02 Aug PrEP judicial review succeeds!
The High Court has decided that NHS England’s controversial decision that it does not have the power to fund Pre-Exposure Prophylaxis (PrEP) for HIV was wrong. Subject to any appeal, NHS England’s Clinical Priorities Advisory Group will now decide whether to prioritise PrEP for commissioning later this year. Judgment was handed down on 2 August 2016, and can be accessed here.
PrEP has been described as a “game-changing” drug, following trials which have unequivocally demonstrated that it reduces the risk of transmission of HIV. After over 18 months of collaborative work involving the National Aids Trust (NAT) and many others, NHS England suddenly and unexpectedly pulled the plug on the well-formulated plan for PrEP to be provided on the NHS for high-risk groups, claiming that it didn’t have the legal power to commission PrEP because local authorities should do so, as it is a public health intervention that is not provided to people who are infected with HIV. Local authorities made it clear that they would not be in a position to provide PrEP due to lack of specialist expertise and bargaining power with pharmaceutical companies, and lack of funds.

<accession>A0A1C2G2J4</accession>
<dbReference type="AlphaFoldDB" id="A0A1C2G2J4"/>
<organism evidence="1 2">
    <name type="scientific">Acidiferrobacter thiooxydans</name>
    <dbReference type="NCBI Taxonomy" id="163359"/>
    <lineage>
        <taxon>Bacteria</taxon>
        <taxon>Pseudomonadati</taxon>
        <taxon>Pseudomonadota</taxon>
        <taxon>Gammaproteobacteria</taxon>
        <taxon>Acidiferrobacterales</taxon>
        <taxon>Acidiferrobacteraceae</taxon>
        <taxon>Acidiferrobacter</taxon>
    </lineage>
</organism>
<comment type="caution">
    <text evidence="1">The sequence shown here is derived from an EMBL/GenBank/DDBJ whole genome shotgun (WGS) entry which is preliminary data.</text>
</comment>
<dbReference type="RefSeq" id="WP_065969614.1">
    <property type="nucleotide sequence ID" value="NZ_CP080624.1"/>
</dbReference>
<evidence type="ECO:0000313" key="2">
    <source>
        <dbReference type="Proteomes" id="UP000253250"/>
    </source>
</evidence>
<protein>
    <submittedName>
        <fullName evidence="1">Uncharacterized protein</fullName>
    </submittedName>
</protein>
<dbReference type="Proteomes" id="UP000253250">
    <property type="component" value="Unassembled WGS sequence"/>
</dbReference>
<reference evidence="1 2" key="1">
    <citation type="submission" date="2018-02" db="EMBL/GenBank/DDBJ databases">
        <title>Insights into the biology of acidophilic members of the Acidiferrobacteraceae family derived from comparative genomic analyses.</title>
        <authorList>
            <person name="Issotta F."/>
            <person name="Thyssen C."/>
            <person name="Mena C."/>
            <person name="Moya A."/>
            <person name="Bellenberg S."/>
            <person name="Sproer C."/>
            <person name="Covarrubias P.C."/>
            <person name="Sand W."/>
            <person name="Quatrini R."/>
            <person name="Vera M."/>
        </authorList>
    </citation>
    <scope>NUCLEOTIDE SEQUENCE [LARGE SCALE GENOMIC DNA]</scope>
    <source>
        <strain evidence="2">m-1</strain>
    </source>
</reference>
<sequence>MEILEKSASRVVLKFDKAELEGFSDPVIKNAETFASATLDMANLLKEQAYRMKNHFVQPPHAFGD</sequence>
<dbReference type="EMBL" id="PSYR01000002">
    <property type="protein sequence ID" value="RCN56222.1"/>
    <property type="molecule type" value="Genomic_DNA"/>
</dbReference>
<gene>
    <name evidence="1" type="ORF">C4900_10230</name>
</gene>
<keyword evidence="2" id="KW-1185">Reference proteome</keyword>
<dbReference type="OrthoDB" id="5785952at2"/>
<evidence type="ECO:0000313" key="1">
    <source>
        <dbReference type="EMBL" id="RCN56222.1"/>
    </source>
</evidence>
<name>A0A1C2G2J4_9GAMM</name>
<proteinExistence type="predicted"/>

NAT instructed us in March to apply for judicial review of this decision, and we sent an urgent letter before claim pointing out, in detail, the legal flaws in the decision. At the eleventh hour, as the papers were on the way to Court to begin court action, NHS England agreed to reconsider its decision, but it then reached the same decision again, so court action was be required after all. The trial took place on 13 July 2016, and judgment was handed down on 2 August. The Honourable Mr Justice Green emphatically found in NAT’s favour.
The partner with conduct of this case is Adam Hundt. He commented:
“Because of the way NHS England defended its position, this case became about more than ‘just’ PrEP. NHS England argued that it had no power to provide any public health interventions, despite prevention strategies being at the heart of its Mandate and its Five year plan. The judge firmly decided that preventative and public health interventions can be provided by NHS England, which makes both legal and financial sense. There should now be no barriers to NHS England commissioning treatment that is safe, effective and cost-efficient.”